Paul declares in Ephesians 2:22 that in Christ “you too are being built together to become a dwelling in which God lives by his Spirit.” The root idea of the word “dwelling” is house or home. The Church is to be a place where God is at home. This implies several truths. First, if the Church is God’s home, then God must be present in the Church. This means that Church is not primarily a place to talk about God or to do things for God. Church is a place where we are with God. And since Church is not a building, it is a group of people among whom God is present. If we gather for Church but God is not present, the fundamental reality of the Church as Temple has not happened. In 1 Corinthians 14:25 Paul describes what should happen when an unbeliever or someone who does not understand meets with the Church. That person “will fall down and worship God, exclaiming, ‘God is really among you!’” When neither church members nor visitors recognize the presence of God, then Church as the Temple of God has not happened among us.

A second implication of God being at home in the Church is that God must be host rather than visitor. Because Church—the gathered people, not the building—is God’s home, He is in control of the activities and sets the agenda. One might think we are confused about whose home it is because we often treat God as the guest and act as if the Church belonged to us. If God is the homeowner, then His values will be those that are lived out in the Church. If God is the homeowner, the Church will become a reflection of His character and interests, not ours.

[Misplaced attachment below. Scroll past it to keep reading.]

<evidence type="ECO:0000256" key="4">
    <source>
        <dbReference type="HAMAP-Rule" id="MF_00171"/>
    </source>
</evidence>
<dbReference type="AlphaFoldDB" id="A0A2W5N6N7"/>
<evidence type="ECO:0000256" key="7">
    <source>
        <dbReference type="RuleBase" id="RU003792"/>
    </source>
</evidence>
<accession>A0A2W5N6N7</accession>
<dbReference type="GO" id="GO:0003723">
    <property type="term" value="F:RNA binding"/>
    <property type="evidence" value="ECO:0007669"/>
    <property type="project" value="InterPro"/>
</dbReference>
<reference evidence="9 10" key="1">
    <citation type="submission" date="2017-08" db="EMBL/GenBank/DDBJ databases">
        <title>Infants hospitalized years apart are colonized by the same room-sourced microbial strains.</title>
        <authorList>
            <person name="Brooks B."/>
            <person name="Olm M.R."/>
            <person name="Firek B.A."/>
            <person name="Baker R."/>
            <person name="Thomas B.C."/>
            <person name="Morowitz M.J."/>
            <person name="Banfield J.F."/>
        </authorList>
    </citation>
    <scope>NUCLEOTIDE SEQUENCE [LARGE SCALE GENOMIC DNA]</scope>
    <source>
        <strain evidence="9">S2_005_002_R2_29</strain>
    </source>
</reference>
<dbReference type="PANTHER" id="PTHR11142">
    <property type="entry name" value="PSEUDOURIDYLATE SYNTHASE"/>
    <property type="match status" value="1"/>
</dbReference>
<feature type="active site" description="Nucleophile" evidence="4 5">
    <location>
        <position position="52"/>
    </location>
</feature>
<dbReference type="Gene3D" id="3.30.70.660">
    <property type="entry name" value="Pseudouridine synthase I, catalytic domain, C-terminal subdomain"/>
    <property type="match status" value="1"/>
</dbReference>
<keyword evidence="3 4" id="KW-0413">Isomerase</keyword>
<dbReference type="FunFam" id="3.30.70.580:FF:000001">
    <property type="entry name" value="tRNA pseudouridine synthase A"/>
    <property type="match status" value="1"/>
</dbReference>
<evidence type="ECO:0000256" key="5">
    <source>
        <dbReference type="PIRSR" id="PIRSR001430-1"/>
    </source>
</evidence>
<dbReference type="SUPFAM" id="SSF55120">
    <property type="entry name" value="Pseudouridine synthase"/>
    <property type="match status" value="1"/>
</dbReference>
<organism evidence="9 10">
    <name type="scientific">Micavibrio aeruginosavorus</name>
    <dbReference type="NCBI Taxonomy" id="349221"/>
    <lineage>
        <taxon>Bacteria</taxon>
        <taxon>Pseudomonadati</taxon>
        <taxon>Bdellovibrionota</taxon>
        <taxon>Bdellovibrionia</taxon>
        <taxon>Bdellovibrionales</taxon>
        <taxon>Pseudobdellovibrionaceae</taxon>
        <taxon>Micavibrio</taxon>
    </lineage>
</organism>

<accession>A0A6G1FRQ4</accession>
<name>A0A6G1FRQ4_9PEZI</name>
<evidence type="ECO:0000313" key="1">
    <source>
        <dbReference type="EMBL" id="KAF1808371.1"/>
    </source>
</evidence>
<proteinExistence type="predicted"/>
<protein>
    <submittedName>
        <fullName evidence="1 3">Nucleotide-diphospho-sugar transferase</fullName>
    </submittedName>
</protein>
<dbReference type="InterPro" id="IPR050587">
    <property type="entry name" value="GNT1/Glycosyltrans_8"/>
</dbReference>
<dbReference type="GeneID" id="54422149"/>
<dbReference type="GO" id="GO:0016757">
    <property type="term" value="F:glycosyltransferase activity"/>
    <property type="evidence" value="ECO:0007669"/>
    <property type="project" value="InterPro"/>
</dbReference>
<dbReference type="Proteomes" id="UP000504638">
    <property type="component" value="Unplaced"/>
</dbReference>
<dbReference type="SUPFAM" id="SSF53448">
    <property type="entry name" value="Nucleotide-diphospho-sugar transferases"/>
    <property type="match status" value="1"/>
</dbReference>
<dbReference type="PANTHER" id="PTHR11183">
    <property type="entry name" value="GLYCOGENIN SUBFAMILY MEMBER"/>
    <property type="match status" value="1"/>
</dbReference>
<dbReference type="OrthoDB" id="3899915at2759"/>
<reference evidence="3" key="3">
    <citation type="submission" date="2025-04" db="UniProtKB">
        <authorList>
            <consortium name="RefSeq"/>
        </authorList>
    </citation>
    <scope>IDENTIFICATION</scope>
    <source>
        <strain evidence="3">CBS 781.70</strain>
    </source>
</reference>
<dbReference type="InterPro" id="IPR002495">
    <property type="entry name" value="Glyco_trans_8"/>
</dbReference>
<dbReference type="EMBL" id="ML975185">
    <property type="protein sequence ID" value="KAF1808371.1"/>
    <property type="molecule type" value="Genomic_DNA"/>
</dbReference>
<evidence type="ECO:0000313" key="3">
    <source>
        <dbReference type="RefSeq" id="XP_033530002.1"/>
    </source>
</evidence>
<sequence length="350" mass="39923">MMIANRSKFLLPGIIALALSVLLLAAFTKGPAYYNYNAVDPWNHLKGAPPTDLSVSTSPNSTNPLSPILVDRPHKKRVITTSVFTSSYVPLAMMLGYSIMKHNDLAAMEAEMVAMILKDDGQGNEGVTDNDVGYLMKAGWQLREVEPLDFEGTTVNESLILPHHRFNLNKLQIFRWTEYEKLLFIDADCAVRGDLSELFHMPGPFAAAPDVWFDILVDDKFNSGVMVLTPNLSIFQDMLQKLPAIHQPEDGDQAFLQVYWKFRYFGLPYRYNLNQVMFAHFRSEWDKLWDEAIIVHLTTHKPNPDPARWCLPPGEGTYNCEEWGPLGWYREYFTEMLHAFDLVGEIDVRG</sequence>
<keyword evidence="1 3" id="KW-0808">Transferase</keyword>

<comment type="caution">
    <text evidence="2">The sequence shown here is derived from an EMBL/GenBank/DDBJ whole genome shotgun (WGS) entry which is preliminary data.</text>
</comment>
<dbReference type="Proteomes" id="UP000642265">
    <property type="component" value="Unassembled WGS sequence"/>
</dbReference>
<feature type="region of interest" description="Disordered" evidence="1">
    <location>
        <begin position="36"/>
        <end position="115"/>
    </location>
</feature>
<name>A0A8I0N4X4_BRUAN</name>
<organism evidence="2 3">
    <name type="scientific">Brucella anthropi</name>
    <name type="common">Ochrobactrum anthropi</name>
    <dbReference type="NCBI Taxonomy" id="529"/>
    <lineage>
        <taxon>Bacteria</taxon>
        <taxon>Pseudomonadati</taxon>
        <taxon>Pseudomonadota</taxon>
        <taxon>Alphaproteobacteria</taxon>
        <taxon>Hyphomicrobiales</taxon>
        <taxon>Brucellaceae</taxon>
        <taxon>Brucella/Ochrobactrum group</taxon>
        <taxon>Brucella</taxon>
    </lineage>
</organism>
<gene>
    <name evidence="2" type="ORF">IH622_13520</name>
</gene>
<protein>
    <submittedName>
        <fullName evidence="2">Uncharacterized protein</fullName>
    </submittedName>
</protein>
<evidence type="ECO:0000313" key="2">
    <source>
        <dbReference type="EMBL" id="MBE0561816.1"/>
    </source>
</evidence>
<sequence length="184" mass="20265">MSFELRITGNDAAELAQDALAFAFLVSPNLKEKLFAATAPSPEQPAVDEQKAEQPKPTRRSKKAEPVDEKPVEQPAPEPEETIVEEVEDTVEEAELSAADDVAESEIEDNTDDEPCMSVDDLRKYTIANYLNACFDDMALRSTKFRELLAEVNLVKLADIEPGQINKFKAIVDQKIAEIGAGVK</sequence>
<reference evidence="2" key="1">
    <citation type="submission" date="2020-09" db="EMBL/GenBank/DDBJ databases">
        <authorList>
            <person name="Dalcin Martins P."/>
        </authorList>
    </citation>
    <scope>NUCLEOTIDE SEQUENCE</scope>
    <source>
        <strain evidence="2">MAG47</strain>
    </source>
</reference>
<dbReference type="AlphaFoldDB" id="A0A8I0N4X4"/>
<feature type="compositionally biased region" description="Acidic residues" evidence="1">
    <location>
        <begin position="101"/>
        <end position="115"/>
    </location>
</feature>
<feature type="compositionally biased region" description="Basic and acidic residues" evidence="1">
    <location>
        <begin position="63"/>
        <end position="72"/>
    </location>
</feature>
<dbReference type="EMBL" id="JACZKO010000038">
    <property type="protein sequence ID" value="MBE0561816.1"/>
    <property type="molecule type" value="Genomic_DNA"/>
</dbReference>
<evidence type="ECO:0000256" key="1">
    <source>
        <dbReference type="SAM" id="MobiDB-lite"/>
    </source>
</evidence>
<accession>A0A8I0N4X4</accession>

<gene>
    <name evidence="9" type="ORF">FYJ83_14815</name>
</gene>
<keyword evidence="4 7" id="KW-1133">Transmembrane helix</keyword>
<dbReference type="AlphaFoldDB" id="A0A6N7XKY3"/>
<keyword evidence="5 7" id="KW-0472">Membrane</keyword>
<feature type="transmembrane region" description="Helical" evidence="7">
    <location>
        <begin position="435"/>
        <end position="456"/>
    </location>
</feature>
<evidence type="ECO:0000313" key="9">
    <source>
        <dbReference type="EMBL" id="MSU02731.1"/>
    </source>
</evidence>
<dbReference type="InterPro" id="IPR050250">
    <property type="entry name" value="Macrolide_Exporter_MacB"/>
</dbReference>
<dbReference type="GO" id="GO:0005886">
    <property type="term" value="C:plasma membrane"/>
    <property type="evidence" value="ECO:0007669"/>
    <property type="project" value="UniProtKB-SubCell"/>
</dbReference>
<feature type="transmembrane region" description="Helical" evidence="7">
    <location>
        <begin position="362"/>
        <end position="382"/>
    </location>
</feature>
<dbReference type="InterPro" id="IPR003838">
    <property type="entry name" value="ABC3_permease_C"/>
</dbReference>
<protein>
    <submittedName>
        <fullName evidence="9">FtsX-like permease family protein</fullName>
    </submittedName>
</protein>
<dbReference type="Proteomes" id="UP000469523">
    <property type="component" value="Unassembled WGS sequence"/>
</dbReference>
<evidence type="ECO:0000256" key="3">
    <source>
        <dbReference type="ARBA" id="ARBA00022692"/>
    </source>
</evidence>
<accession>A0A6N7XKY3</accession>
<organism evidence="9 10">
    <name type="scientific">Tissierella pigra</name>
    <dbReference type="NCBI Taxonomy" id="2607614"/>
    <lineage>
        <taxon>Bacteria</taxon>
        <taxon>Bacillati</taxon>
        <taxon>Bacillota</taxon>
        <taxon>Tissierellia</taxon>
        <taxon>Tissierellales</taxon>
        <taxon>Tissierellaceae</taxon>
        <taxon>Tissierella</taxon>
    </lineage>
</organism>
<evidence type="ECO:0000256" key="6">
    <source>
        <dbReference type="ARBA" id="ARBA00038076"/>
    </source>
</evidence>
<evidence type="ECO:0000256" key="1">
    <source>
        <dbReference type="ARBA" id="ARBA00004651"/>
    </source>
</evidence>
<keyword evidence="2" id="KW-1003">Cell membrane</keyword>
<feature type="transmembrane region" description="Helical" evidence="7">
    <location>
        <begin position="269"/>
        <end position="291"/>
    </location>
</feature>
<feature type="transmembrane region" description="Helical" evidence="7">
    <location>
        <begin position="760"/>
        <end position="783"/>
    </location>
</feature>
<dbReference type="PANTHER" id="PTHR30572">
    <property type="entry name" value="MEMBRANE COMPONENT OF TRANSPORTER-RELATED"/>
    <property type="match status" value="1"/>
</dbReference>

A third implication of God being at home in the Church is that the Church must be a place where God is comfortable. We do not have to prove ourselves at home. We are accepted for who we are. If God is at home in the Church, we will not ask Him to prove himself. We will accept Him for who the Scriptures reveal Him to be.

The Church Is Built With People (verse 20)

Ephesians 2:20 declares that the Church is “built on the foundation of the apostles and prophets, with Christ Jesus himself as the chief cornerstone.” The chief cornerstone was the first stone put in place in an ancient building. Its length and width edges had to be straight and perpendicular because the walls were laid out by sighting along the edge of the cornerstone. Its vertical edge had to be straight and perpendicular because the walls were aligned to that edge. If the cornerstone was not perfect, the walls of the building would not be straight and might collapse. Paul’s point is the Church always looks back to Jesus for our bearings. If we align ourselves with Him, the Church will be straight and will last. If we become out of alignment with Jesus, the Church will become misshapen and liable to collapse.

1 Peter 2:5 further describes the Church as built of “living stones.” This describes the individual believers that become part of the Church. This means the Church must be highly personal and relational. We exist as people in a relational structure, not as occupants of a building.